Why Redis, Kafka, Spark aren’t Needed if TDengine is Used in the IoT Platform?

Jeff Tao
Jeff Tao

TDengine is an open-sourced full-stack platform for time-series data processing. By utilizing the data characteristics of time-series data, TDengine outperforms the general database in terms of data ingestion rate, query speed, computing and storage resources. The core functionality of TDengine is a time series database (TSDB), but a big data platform always includes message queuing, caching, and stream computing components. Why Redis, Kafka, Spark, and similar tools are not needed if TDengine is used? This blog brings some insight into this question.

Message Queue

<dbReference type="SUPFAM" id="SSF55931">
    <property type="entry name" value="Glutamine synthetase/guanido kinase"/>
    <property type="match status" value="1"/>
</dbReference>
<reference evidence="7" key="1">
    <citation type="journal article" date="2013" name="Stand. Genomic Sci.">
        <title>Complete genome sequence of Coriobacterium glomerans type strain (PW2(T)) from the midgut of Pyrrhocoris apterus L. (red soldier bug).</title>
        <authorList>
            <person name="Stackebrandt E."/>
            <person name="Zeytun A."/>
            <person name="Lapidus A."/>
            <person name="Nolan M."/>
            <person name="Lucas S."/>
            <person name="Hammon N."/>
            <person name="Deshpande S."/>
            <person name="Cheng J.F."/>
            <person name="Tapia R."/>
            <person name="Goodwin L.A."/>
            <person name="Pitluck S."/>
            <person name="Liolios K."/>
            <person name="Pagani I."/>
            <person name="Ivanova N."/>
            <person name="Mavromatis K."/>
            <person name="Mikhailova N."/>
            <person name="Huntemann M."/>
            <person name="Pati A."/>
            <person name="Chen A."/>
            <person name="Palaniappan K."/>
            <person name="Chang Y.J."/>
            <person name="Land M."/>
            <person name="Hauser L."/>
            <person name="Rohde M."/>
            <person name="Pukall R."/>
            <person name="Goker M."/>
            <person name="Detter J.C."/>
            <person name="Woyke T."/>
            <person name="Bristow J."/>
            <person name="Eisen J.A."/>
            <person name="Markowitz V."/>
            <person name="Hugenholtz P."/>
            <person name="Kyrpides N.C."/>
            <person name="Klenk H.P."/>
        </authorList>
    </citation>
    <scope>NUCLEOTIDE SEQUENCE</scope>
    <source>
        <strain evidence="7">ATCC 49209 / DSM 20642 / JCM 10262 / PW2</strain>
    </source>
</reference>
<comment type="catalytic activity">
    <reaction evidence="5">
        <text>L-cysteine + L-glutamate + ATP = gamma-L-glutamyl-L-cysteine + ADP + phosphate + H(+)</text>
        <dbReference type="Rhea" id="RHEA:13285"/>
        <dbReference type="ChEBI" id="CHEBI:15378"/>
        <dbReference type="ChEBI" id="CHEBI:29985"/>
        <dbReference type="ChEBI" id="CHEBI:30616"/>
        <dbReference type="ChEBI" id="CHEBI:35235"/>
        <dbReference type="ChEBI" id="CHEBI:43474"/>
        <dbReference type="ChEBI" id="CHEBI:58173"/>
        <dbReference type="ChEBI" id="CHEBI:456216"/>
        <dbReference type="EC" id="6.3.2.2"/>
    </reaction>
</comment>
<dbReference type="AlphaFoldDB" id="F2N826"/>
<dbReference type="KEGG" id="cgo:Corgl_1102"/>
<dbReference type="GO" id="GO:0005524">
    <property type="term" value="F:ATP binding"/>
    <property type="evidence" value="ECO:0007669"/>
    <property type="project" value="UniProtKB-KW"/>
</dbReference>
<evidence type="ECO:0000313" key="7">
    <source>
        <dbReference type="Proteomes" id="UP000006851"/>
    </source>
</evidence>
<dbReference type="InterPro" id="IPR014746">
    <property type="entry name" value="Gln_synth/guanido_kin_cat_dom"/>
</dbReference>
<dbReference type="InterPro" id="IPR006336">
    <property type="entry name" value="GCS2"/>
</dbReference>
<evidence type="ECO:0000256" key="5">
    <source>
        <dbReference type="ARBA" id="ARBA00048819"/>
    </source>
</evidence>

Unlike internet application, in IoT scenarios, given the number of connected devices and the data sampling rate, the data traffic needed can be estimated roughly. For 11/11 shopping festival in China, the traffic on Taobao.com, jd.com may jump 10 times higher. But for IoT, the traffic is pretty stable. With more devices added to the platform, more traffic will be generated linearly. Also, the connected device always has its buffer to store the data in case the network is not reachable, so the message queuing in IoT platform is not mandatory. TDengine provides a simple way to queue the data records received. The received records will be written into a log file, they won’t be lost as long as an acknowledgment is received. At the meantime, TDengine provides a subscription interface to allow the application to consume the newly arrived data. The application can subscribe to the raw data, or aggregation over time, over a set of devices or both. With this design, in a typical IoT platform, Kafka or similar message queuing tools are not needed anymore.